Rewriting Hello World according to SOLID in .NET

Introduction

There are numerous posts on this blog dedicated to various software principles. One of those principles is SOLID with special attention to ‘D’, i.e. the dependency inversion principle (DIP).

In this short post we’ll rewrite the classic introductory C# Hello World program according to what we’ve learnt before.

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Domain Driven Design with Web API extensions part 16: testing the MongoDb repository in the DDD application

Introduction

In the previous post we implemented the ITimetableViewModelRepository interface in the WebSuiteDemo.Loadtesting.Repository.MongoDb project. We saw that the implementation was practically the same as in the EF repository layer. The only difference was due to details in the MongoDb query syntax.

In this post we’ll finish off this extension series to the load testing DDD demo project. We’ll wire up the MongoDb repository layer with the rest of the application.

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Domain Driven Design with Web API extensions part 15: implementing the ITimetableViewModelRepository interface in MongoDb

Introduction

In the previous post we implemented the ITimetableRepository interface in the MongoDb repository layer. We saw that the code carried out the same type of logic as its EF counterpart. Most of the new things were related to MongoDb query syntax.

In this post we’ll implement the ITimetableViewModelRepository interface. Make sure you have the DDD demo project open.

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Domain Driven Design with Web API extensions part 14: implementing the ITimetableRepository interface in MongoDb

Introduction

In the previous post we looked at a couple of basic operations with the MongoDb .NET driver. I decided to include that “intermediate” post so that you won’t get overwhelmed with a lot of new code if you’re new to MongoDb.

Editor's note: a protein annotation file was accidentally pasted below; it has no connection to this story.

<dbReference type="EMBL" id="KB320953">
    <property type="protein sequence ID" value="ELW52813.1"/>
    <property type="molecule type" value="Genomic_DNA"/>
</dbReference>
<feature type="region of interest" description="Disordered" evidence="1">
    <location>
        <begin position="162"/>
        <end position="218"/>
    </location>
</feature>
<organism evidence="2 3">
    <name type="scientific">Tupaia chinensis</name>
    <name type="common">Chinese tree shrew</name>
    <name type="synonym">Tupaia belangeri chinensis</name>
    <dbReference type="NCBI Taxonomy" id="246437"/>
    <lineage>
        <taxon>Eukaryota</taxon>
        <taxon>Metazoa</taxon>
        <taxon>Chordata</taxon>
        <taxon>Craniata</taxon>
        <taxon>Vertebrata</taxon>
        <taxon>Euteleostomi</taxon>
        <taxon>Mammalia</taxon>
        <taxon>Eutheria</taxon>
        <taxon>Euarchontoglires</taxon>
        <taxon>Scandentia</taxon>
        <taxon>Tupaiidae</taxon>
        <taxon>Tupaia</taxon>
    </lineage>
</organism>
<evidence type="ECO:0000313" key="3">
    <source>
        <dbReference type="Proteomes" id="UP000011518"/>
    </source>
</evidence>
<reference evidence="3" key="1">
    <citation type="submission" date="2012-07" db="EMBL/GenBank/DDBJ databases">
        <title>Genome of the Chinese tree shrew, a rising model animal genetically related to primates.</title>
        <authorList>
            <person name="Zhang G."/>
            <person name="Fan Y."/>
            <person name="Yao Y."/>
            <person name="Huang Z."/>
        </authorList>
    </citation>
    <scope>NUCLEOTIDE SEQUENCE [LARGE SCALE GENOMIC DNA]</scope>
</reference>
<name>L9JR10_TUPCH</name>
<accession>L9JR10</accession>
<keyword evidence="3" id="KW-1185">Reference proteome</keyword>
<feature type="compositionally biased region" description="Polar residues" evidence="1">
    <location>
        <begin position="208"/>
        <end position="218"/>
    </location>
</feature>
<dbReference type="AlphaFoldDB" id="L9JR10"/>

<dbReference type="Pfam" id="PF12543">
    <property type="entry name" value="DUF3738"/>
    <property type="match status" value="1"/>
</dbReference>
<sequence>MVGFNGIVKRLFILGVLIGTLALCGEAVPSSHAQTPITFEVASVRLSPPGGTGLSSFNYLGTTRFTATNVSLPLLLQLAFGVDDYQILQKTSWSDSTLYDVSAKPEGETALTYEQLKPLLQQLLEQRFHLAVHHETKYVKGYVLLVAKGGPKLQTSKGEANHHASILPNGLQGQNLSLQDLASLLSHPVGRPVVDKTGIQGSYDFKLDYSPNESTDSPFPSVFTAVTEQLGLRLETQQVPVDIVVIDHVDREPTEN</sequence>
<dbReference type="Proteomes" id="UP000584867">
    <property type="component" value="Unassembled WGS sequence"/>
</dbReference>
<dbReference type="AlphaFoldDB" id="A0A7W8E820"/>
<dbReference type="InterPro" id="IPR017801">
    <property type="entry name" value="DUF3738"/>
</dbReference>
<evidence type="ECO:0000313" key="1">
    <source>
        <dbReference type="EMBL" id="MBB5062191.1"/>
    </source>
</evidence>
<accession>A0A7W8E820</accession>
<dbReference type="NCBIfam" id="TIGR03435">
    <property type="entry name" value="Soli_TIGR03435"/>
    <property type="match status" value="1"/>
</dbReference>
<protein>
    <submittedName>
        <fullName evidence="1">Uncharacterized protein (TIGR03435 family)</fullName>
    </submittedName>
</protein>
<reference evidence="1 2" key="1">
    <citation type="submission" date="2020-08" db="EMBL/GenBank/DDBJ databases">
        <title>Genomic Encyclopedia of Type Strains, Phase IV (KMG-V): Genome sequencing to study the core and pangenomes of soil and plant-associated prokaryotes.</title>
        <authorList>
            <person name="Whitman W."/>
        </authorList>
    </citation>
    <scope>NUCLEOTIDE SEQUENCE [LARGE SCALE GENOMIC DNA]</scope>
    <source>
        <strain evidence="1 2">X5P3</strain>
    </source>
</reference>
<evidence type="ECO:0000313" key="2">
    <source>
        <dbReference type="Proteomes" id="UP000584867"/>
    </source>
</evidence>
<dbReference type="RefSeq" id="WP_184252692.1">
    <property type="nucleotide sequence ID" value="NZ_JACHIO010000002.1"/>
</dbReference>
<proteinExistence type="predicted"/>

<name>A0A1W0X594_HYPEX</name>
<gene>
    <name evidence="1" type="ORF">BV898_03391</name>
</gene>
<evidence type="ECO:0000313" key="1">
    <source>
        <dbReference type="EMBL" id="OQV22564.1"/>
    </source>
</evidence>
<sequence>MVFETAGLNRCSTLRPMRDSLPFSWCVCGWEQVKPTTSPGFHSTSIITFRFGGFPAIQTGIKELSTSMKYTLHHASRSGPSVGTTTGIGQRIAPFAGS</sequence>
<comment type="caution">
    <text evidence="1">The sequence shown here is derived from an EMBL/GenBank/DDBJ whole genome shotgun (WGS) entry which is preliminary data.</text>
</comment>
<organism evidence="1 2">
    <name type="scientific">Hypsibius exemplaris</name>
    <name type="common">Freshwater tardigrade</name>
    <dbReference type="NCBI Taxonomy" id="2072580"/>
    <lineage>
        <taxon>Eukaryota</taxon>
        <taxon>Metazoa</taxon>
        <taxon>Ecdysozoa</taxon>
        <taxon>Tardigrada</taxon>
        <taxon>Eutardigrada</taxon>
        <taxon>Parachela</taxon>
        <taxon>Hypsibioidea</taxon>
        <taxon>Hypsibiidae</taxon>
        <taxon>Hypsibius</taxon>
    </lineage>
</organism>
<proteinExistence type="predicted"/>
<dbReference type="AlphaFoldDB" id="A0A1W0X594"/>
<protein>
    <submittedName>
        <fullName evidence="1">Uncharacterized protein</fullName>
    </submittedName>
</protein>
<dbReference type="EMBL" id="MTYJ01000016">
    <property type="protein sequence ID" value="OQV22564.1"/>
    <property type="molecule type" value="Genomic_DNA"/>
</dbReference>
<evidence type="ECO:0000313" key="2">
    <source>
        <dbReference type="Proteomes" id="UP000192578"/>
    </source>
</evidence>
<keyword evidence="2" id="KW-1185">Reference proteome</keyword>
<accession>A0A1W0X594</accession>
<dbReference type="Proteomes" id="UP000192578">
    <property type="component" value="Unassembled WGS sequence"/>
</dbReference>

In this post we’ll to be implement the ITimetableRepository interface in the MongoDb repository layer.

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Domain Driven Design with Web API extensions part 13: query examples with the MongoDb driver

Introduction

In the previous post we successfully seeded our MongoDb load testing data store. We saw that the Seed() method wasn’t all that different from its EntityFramework equivalent.

In this post we’ll look at a range of examples of using the MongoDb driver. We’ll primarily consider CRUD operations. Originally I wanted to simply present the implementation of the domain repository interfaces. However, I thought it may be too overwhelming for MongoDb novices to be presented all the new object types and query functions. The purpose of this “intermediate” post is therefore to provide a soft start in MongoDb queries.

We’ll be working in the MongoDbDatabaseTester project of the DDD demo solution in this post. Make sure you start up the MongoDb server with the “mongod” command in a command prompt.

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Domain Driven Design with Web API extensions part 12: seeding the MongoDb database

Introduction

In the previous post we constructed the database objects that represent the database version of the load testing domain objects. Recall that there’s no automated code generation and mapping tool for MongoDb .NET – at least not yet. Therefore decoupling database and domain objects with MongoDb as the backing store usually means some extra coding but in turn you’ll have completely independent database and domain objects.

We also inserted an abstraction and a concrete implementation for the connection string repository.

In this post we’ll seed the database with the same initial values as we had for the EF data store.

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Domain Driven Design with Web API extensions part 11: the MongoDb database objects

Introduction

In the previous post we mainly discussed the advantages and limitations of coding against MongoDb using .NET. We also discussed the MongoDb context a little bit and started building the MongoDb version of the repository. We said that there’s not much automation available in the .NET MongoDb driver compared to what you get in EF. However, that’s not necessarily a bad thing since you’re not tied to some “secret” and “magic” underlying mechanism that does a lot of work in the background. Instead you’re free to implement the objects, the rules, the conversions etc. as you wish. It usually means more code, but you get absolute freedom for your repository implementation in return.

In this post we’ll first add a new element to the common infrastructure layer. Then we’ll add the MongoDb database representation of our domain objects.

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